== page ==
Medullary thyroid cancer (MTC) accounts for around 5% of all thyroid cancers. The prognosis of the cancer upon presentation is poor; about 90% of patients with a tumor size greater than 4 cm in diameter have metastasis to both central and latero-cervical lymph nodes.
One of the characteristic features of MTC is abnormally high levels of calcitonin. Calcitonin levels are not just useful for diagnosing MTC; they hold prognostic value as well. Patients with calcitonin levels of more than 500 pg/mL prior to surgery are unlikely to experience a meaningful reduction in their calcitonin levels post-surgery.
In Cureus, Pishdad and colleagues presented the case study of a patient with a benign MTC.
A 62-year-old woman presented with a 2-year history of a “lump” sensation in the neck. She did not demonstrate any neck pain, dysphagia, or symptoms of hypo/hyperthyroidism.
The Steps to Diagnosing MTC
A physical neck examination revealed a 4 cm thyroid nodule on the right side of the neck, which moved easily upon swallowing. No cervical lymphadenopathy was detected.
An ultrasound of the neck was conducted, revealing a right-sided hypoechoic nodule measuring 4.12 cm x 1.84 cm. Thyroid function tests were normal but calcitonin levels were highly elevated, at 8754.0 pg/mL. Carcinoembryonic antigen (CEA) levels were also elevated, at 29.0 ng/mL.
Read more about medullary thyroid carcinoma epidemiology
A fine-needle aspiration was performed, and the cytology demonstrated a monomorphic population of multitudinous spindle cells with very few neoplastic cells present. The neoplastic cells stained focally for Chromogranin A. These findings were highly suggestive of MTC.
Genetic studies were performed with the following results:
- Positive for Harvey rat sarcoma viral oncogene homolog (HRAS) mutation
- Negative for rearranged during transfection (RET) mutation
- Negative for paired box 8/peroxisome proliferator-activated receptor gamma (PAX8/PPARG)
- Negative for neuroblastoma RAS viral oncogene homolog (NRAS)
- Negative for Kirsten rat sarcoma viral oncogene homolog (KRAS) mutation.
A whole-body CT scan revealed no evidence of metastasis. The patient’s physicians decided to perform a total thyroidectomy.
Post-surgery, the patient was started on levothyroxine to ensure thyroid-stimulating hormone (TSH) levels were maintained at normal levels. At 12 months of follow-up, the patient’s calcitonin levels had come down to 3 ng/mL and her CEA levels had been reduced to 1.5 ng/mL.
Management of Benign MTC
In this study, the patient’s MTC diagnosis was first suspected upon cytology findings. The lump in the neck itself was insufficient for a definite diagnosis of MTC to be made.
“The discovery of MTC necessitates further investigations for evaluation of the disease extent, screening for pheochromocytoma and hyperparathyroidism, as well as genetic mutation analysis to determine whether MTC is sporadic or hereditary,” the research team wrote.
In addition to determining the possible cause of MTC, it is also vital to determine if the cancer has metastasized. MTC usually metastasizes to the lymph nodes, lungs, liver, skin, and bones. The presence of metastasis naturally means that the cancer is at an advanced stage and physicians should then come up with a suitable management strategy accordingly. According to the American Thyroid Association, palliative therapy should be considered should the patient be found to have advanced MTC.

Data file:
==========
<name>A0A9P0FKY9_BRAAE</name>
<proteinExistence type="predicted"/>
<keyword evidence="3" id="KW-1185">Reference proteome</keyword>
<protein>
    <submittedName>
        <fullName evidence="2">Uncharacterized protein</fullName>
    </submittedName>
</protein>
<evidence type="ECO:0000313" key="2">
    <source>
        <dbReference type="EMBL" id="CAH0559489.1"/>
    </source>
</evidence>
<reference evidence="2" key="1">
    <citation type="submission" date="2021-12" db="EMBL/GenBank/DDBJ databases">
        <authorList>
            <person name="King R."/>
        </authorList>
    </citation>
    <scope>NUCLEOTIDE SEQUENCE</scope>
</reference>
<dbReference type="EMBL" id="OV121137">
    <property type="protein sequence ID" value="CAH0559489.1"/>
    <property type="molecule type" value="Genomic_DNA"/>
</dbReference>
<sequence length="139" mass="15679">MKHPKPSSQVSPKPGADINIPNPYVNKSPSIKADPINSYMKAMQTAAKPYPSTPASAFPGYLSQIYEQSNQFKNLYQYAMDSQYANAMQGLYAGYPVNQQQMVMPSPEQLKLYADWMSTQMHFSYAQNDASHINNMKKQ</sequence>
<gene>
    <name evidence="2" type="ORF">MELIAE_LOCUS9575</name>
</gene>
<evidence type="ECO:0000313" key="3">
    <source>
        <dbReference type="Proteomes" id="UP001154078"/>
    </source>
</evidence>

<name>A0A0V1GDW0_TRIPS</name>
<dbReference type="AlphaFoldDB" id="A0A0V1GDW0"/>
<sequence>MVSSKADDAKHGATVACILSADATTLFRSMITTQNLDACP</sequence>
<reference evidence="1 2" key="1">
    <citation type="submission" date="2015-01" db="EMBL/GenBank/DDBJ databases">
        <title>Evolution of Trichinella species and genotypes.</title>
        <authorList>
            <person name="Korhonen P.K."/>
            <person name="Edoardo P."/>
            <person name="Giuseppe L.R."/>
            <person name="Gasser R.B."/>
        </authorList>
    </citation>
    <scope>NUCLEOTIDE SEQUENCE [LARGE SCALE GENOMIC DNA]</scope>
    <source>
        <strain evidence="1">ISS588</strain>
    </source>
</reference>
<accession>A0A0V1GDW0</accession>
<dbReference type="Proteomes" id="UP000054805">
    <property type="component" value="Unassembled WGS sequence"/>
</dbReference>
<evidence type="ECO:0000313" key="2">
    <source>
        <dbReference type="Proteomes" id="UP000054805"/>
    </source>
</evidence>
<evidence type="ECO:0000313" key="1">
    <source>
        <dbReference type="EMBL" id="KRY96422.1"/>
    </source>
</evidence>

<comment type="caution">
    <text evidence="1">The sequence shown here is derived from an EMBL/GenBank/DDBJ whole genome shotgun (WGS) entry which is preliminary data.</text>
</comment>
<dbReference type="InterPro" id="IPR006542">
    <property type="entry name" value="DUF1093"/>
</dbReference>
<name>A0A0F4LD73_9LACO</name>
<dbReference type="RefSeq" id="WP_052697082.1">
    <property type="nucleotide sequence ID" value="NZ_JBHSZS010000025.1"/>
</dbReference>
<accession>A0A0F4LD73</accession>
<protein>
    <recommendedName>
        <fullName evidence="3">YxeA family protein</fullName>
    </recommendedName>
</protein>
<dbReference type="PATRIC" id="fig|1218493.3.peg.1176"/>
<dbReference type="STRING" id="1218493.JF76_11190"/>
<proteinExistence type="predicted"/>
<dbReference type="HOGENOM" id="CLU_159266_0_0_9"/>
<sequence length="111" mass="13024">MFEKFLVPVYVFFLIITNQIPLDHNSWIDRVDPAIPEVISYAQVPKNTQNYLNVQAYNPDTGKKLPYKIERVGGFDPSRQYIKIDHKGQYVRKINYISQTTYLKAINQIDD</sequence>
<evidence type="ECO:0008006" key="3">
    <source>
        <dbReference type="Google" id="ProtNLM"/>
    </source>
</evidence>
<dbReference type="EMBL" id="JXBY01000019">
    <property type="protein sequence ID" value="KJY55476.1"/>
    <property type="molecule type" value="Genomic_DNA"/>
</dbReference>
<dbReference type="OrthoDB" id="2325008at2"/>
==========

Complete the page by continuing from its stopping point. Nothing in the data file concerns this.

As mentioned earlier, calcitonin levels have diagnostic and prognostic value in MTC. The American Thyroid Association Guidelines state, “In studies evaluating serum levels of calcitonin and procalcitonin in patients with MTC, calcitonin was found to have equal or superior diagnostic accuracy.” The patient’s extremely high calcitonin levels, matched with her cytology results, confirmed the diagnosis of MTC.
Read more about medullary thyroid carcinoma treatment
In this case, the patient’s treatment was rather straightforward; a total thyroidectomy combined with levothyroxine managed to reduce her calcitonin and CEA levels to normal. In Cancers, Marotta and colleagues wrote that although “thyroid nodules are detected in up to 60% of people by ultrasound examination, most of them are benign nodules requiring only follow up.”
The Role of Genetic Testing
The testing performed in this case for various RAS mutations is significant because the presence of RAS mutations was once considered an important prognostic marker, in that it poses a risk for the evolution from adenoma to carcinoma.
However, “it is clear now that the impact of RAS mutations on thyroid cells, normal and transformed, and the impact on the clinical behavior of thyroid neoplasms must not . . . be considered by itself but rather together with other genetic abnormalities in a more complex contest,” Marotta et al wrote.
One of the key takeaways from this case study is that genetic studies are important to determine the exact type of cancer under investigation. In this study, the genetic tests carried out complemented other investigations in helping physicians arrive at a correct diagnosis.
“This case highlights the need for comprehensive research studies on genomic profiling in MTC to better understand the relationship of different genomic mutations with prognosis and outcome,” the researchers concluded.
Marotta V, Bifulco M, Vitale M. Significance of RAS mutations in thyroid benign nodules and non-medullary thyroid cancer. Cancers (Basel). 2021;13(15):3785. doi:10.3390/cancers13153785
Pishdad R, Vahidi Rad M, Cespedes L. A benign medullary thyroid cancer. Cureus. 2022;14(1):e21038. doi:10.7759/cureus.21038
Wells SA Jr, Asa SL, Dralle H, et al. Revised American Thyroid Association guidelines for the management of medullary thyroid carcinoma. Thyroid. 2015;25(6):567-610. doi:10.1089/thy.2014.0335